Safety differently to business differently?
Simon Bown is Head of Health and Safety for London Luton Airport. Luton directly employs around 750 staff, indirectly 9,400 and sees almost 16 million travellers a year.
Luton Airport is arguably the most mature adoption of Safety Differently exemplified in the UK and Simon is passionate about the approach.
Here Simon talks to Heather Beach from The Healthy Work Company about why he believes it isn’t just safety which should be done “differently”.
Simon you’re an early proponent of safety differently but in spite of having adopted lots of its approaches, you don’t believe you can say you are a 100% “Safety Differently” until you have “Business Differently” What do you mean by that?
Simon Bown (SB): “I mean that for Safety Differently to be 100% embedded in the business I believe all departments within the business need to be practicing the principles for safety differently – giving people autonomy, trusting your staff, listening to them, engaging with them. Let them tell you how to do their role. They are the experts.”
Why do you think the two are tied in so strongly?
(SB): “A lot of people talk about safety culture, I personally don’t feel you can sectionalise safety culture. Safety isn’t the absence of accidents it is meeting the business objectives successfully. Everyone has a role to play – HR need to recruit the right people, procurement need to procure equipment of the correct quality. Operations need to be realistic around the goals they have to deliver. So many interrelating factors.
“If you look at the factors which relate to safety performance, which the safety team actually control, they are only a small percentage. You have to build a culture which means people make decisions for themselves within the right context – and safety can help create that which then creates a ‘Business culture’.”
Given that safety has been so siloed in the past, how does it put itself in the right place to influence business culture?
(SB): “You need to have and cultivate the right lines of influence. I am fortunate in that I report directly to the CEO and am also on the SMT. Safety people talk about culture an awful lot – they are seen as people who create culture and create strategy so why wouldn’t the safety person influence others to do things a bit differently? Seeing the way safety is done differently and seeing success you can then show the benefits of that approach.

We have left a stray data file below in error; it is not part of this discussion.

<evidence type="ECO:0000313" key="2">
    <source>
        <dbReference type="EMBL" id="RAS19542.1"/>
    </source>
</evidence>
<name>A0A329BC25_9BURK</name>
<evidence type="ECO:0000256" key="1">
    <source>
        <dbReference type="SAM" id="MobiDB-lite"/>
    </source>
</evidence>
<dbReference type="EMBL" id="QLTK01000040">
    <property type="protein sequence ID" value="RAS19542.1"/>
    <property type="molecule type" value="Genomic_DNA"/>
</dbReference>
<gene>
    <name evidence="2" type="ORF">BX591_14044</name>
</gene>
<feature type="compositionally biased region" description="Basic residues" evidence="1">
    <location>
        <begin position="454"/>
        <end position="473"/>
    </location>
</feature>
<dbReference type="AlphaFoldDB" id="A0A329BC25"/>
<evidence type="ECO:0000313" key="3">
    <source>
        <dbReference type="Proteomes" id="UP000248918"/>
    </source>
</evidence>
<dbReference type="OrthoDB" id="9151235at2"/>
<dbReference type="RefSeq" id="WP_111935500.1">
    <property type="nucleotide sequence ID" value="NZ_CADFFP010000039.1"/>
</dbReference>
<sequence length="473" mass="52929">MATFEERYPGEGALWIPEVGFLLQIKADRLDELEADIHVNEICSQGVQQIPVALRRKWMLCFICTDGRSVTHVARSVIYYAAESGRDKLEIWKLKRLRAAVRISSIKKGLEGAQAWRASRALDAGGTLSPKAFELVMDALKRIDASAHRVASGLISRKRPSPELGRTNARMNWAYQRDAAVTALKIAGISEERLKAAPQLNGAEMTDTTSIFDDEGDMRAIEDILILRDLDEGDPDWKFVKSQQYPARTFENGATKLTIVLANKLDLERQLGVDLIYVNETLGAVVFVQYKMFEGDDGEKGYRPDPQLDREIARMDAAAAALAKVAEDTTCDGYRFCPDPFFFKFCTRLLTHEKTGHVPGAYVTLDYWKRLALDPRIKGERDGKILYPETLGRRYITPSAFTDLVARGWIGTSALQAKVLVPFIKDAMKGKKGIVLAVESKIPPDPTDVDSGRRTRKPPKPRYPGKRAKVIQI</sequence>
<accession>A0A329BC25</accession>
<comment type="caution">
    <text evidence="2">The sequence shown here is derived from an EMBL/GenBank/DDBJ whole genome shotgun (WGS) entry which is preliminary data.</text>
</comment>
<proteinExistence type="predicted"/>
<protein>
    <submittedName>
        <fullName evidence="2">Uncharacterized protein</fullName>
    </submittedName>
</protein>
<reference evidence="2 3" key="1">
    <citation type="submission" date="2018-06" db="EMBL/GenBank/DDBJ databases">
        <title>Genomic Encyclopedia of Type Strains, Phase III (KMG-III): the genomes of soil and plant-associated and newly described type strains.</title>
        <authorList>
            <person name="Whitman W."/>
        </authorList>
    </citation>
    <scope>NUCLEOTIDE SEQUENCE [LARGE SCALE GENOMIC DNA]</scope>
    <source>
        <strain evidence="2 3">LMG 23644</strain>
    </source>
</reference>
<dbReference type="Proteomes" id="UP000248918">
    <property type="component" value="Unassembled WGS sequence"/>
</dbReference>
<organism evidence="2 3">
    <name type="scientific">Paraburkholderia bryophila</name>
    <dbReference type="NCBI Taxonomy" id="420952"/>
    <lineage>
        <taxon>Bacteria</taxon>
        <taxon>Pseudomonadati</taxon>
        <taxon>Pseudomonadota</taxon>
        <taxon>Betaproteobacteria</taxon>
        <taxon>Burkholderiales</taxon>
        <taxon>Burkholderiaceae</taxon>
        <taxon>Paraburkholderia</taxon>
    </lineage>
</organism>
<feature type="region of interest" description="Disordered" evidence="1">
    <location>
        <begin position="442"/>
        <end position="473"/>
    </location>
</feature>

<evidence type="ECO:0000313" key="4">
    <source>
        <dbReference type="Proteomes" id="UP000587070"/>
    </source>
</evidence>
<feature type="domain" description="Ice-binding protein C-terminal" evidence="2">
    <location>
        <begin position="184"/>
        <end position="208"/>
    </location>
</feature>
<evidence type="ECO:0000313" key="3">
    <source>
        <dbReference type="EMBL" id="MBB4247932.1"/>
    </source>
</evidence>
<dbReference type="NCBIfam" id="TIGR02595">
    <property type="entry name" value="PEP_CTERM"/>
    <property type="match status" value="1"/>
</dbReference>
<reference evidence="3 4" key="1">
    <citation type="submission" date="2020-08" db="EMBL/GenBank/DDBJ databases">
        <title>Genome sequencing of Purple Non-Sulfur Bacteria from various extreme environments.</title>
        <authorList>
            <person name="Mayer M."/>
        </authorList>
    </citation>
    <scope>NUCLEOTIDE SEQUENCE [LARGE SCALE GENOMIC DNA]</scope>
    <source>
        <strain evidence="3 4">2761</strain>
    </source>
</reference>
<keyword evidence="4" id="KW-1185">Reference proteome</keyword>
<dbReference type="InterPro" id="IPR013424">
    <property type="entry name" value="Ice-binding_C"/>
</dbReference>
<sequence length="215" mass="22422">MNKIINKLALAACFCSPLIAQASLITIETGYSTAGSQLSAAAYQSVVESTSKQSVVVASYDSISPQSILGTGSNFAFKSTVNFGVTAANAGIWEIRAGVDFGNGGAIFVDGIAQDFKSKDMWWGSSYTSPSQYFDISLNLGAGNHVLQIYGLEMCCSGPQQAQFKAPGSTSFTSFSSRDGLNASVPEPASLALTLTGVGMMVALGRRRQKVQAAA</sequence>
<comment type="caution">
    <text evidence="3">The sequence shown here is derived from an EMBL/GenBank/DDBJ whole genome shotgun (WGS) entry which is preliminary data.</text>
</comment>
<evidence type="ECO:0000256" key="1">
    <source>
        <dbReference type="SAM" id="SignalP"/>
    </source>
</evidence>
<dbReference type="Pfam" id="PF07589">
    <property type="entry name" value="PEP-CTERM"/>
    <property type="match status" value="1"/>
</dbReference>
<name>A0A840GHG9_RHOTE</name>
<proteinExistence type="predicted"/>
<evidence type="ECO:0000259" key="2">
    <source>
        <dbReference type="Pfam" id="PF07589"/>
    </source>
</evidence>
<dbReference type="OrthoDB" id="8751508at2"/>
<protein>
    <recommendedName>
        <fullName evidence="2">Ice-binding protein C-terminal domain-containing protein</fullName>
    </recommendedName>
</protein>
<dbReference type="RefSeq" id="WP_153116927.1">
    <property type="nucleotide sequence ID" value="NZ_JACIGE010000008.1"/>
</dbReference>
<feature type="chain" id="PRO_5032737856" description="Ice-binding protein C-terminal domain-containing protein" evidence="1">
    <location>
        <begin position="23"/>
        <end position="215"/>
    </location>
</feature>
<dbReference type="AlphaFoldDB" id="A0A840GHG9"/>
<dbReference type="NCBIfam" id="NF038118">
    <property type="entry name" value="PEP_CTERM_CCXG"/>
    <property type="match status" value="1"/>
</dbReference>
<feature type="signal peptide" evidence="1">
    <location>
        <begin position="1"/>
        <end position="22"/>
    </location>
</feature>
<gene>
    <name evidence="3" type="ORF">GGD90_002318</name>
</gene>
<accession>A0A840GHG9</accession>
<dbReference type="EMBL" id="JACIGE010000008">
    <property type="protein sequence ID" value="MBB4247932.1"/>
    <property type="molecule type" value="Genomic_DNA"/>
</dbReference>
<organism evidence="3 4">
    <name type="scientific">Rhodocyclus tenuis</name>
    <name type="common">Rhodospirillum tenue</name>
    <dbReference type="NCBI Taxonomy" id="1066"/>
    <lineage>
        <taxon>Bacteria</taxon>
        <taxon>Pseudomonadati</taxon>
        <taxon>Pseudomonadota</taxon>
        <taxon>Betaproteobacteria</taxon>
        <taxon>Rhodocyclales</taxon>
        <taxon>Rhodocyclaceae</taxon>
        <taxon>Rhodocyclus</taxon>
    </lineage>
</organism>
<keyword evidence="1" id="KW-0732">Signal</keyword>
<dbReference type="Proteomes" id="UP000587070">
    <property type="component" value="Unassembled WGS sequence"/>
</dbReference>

“Safety Differently has been a tool to engage teams – why wouldn’t you want to build on that? Why wouldn’t you want to look at what went right as opposed to focusing on the negatives. Why wouldn’t you look at work as imagined vs work as done as an organisation. Ask; Listen; Understand – don’t detect and correct.”
What would your advice be for someone who isn’t in the fortunate position you are of working directly for the CEO?
(SB): “Take every opportunity to influence people in key positions. Share successes – don’t be shy. Talk about what is working and engage people in operational positions too.”
Can you see other departments being influenced already?
(SB): “Yes – I do impart a lot of my knowledge of the concepts behind Safety Differently and they are showing interest in the restorative just culture model which I am starting to develop now.”
You have simplified your health and safety policy (see below) and made it consistent with Safety Differently. What has the response been?
(SB): “I have actually had internal emails from staff saying that they love the policy! People really get that it is very different – they have been very complimentary and I have had requests worldwide for copies. I was very careful not to launch it until some of the aspects mentioned were already up and running – so it doesn’t sound like conceptual management speak but people recognise it as real.”
What’s next for your implementation of Safety Differently?
(SB): “This year it is more focus on work as imagined vs work as done – really understanding what is written down against what we actually do. We have started to really build the trust – now we think we will start to see work as done. Our KPIs are now mostly against surveys and all positive – so we have no target for (lack of) accidents for example. They are recorded and investigated but this is not our measure.
“We are measuring such things as ‘Do you feel empowered to self manage risk at work as well as you do at home?’ 80% said yes. ‘Would you recommend friends and family to work at Luton from an H&S perspective?’ 84.81% said yes.
“Safety Differently isn’t an either/or with traditional safety – they can comfortably co-exist as they compliment each other, but it is a more engaging way to look at a subject which traditionally has been full of doom and gloom.”
Sleep and Fatigue: Director’s Briefing
Fatigue is common amongst the population, but particularly among those working abnormal hours, and can arise from excessive working time or poorly designed shift patterns. It is also related to workload, in that workers are more easily fatigued if their work is machine-paced, complex or monotonous.
This free director’s briefing contains:
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